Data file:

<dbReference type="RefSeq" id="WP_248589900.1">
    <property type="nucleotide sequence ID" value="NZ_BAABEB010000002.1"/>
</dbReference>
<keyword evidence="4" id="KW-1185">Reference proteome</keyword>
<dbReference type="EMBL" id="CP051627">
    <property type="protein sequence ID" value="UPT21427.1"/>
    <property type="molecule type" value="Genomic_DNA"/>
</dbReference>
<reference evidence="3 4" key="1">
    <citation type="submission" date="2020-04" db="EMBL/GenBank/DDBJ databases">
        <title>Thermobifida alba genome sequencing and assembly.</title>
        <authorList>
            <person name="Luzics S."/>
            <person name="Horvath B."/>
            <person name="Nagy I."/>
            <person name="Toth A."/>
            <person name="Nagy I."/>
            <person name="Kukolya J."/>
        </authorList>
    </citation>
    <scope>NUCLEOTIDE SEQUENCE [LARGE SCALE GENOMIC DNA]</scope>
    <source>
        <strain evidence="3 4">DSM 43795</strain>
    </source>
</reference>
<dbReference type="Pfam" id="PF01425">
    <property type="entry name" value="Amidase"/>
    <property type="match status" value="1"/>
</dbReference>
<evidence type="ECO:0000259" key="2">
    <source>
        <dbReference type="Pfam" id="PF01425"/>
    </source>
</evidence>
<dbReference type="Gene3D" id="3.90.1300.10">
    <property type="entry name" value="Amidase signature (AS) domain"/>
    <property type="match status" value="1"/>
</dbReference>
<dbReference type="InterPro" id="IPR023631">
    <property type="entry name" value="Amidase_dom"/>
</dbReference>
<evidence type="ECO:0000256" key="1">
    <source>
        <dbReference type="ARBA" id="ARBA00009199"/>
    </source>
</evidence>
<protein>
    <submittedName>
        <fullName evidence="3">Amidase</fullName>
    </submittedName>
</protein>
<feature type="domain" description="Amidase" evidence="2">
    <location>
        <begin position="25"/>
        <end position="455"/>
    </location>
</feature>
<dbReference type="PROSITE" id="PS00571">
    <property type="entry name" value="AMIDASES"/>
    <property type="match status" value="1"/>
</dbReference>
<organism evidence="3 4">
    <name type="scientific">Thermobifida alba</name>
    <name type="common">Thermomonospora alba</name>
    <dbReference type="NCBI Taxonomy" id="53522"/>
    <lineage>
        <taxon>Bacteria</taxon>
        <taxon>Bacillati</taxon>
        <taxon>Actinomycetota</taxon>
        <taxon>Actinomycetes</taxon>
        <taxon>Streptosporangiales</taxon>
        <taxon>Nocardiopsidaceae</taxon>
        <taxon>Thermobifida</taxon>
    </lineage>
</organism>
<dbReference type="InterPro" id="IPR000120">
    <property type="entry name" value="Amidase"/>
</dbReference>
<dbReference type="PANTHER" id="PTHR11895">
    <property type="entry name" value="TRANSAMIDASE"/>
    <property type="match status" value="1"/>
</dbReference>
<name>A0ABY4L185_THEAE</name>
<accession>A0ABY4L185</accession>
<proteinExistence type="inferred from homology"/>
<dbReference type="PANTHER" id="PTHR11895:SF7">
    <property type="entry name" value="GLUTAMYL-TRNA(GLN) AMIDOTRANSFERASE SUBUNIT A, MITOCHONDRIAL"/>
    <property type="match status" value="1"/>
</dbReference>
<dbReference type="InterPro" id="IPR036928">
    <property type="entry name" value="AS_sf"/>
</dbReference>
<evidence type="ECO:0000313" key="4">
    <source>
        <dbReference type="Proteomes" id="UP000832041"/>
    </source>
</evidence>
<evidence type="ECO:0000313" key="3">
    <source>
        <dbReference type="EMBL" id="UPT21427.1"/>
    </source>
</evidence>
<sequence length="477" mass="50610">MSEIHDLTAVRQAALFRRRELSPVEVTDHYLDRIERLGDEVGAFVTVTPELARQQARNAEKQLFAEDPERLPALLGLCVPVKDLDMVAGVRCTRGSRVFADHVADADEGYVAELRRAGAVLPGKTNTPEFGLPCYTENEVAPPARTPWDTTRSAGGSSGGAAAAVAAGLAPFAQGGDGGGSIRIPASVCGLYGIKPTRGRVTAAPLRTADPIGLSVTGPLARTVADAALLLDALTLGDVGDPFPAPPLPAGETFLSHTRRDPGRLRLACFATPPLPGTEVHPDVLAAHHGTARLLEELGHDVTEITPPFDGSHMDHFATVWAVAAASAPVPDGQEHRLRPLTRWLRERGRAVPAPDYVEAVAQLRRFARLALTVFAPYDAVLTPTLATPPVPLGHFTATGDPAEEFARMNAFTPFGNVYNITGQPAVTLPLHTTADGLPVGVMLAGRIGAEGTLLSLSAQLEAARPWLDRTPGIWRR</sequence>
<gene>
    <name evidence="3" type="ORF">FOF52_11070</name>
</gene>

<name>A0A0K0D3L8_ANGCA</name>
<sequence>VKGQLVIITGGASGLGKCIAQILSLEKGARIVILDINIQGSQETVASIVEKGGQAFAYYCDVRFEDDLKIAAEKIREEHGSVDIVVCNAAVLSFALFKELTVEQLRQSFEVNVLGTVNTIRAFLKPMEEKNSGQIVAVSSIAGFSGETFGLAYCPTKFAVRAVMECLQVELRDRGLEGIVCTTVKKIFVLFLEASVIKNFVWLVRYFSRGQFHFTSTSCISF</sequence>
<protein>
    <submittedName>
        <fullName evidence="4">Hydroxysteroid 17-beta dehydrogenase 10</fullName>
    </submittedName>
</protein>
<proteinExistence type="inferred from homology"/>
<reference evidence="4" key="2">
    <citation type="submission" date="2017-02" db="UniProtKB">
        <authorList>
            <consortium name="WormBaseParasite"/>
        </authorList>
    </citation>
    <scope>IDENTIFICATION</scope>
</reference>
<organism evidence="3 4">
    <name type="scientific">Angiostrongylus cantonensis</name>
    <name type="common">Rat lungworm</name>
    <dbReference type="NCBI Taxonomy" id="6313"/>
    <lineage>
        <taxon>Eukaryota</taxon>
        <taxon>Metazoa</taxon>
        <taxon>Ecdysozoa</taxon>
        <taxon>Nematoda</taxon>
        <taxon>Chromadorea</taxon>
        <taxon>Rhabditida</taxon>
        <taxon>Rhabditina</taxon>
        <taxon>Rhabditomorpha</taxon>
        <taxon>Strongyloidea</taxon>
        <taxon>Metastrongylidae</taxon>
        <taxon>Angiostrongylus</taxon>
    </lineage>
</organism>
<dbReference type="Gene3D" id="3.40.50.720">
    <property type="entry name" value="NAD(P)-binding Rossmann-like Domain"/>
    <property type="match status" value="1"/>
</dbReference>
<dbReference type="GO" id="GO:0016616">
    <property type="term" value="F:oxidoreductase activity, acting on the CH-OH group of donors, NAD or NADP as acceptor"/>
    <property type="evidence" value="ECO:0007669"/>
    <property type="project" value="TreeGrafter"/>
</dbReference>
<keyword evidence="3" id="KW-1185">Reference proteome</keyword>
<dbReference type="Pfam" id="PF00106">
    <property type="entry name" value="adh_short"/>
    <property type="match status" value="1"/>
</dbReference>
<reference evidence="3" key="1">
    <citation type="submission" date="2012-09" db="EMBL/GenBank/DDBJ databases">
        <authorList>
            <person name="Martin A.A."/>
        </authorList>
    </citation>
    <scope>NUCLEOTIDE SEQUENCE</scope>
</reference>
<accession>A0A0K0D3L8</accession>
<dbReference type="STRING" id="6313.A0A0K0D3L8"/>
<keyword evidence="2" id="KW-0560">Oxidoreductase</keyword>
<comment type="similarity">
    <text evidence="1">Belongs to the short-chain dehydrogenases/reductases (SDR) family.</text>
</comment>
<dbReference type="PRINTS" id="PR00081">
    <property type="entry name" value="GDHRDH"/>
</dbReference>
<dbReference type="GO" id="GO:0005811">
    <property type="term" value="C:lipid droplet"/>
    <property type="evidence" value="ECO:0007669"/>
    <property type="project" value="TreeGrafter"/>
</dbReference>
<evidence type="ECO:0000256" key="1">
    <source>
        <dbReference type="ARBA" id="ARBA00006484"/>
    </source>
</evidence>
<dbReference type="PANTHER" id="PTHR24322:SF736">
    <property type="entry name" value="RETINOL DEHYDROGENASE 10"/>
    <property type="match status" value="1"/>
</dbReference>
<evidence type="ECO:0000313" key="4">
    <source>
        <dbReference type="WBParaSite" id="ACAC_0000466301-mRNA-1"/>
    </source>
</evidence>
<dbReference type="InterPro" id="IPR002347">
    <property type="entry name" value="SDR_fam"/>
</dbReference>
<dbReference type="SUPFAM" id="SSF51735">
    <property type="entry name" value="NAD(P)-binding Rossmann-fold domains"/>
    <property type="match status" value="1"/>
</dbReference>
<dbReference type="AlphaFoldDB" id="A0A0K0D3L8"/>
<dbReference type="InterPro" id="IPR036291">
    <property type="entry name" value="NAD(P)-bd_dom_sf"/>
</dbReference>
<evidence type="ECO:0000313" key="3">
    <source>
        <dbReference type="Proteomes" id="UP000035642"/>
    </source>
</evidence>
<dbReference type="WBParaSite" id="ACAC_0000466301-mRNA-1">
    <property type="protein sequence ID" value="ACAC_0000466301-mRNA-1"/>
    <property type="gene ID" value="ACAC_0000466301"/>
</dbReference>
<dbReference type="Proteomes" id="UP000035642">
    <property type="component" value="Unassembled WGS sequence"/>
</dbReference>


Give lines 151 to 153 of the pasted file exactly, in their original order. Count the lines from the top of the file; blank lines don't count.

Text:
<dbReference type="Pfam" id="PF00106">
    <property type="entry name" value="adh_short"/>
    <property type="match status" value="1"/>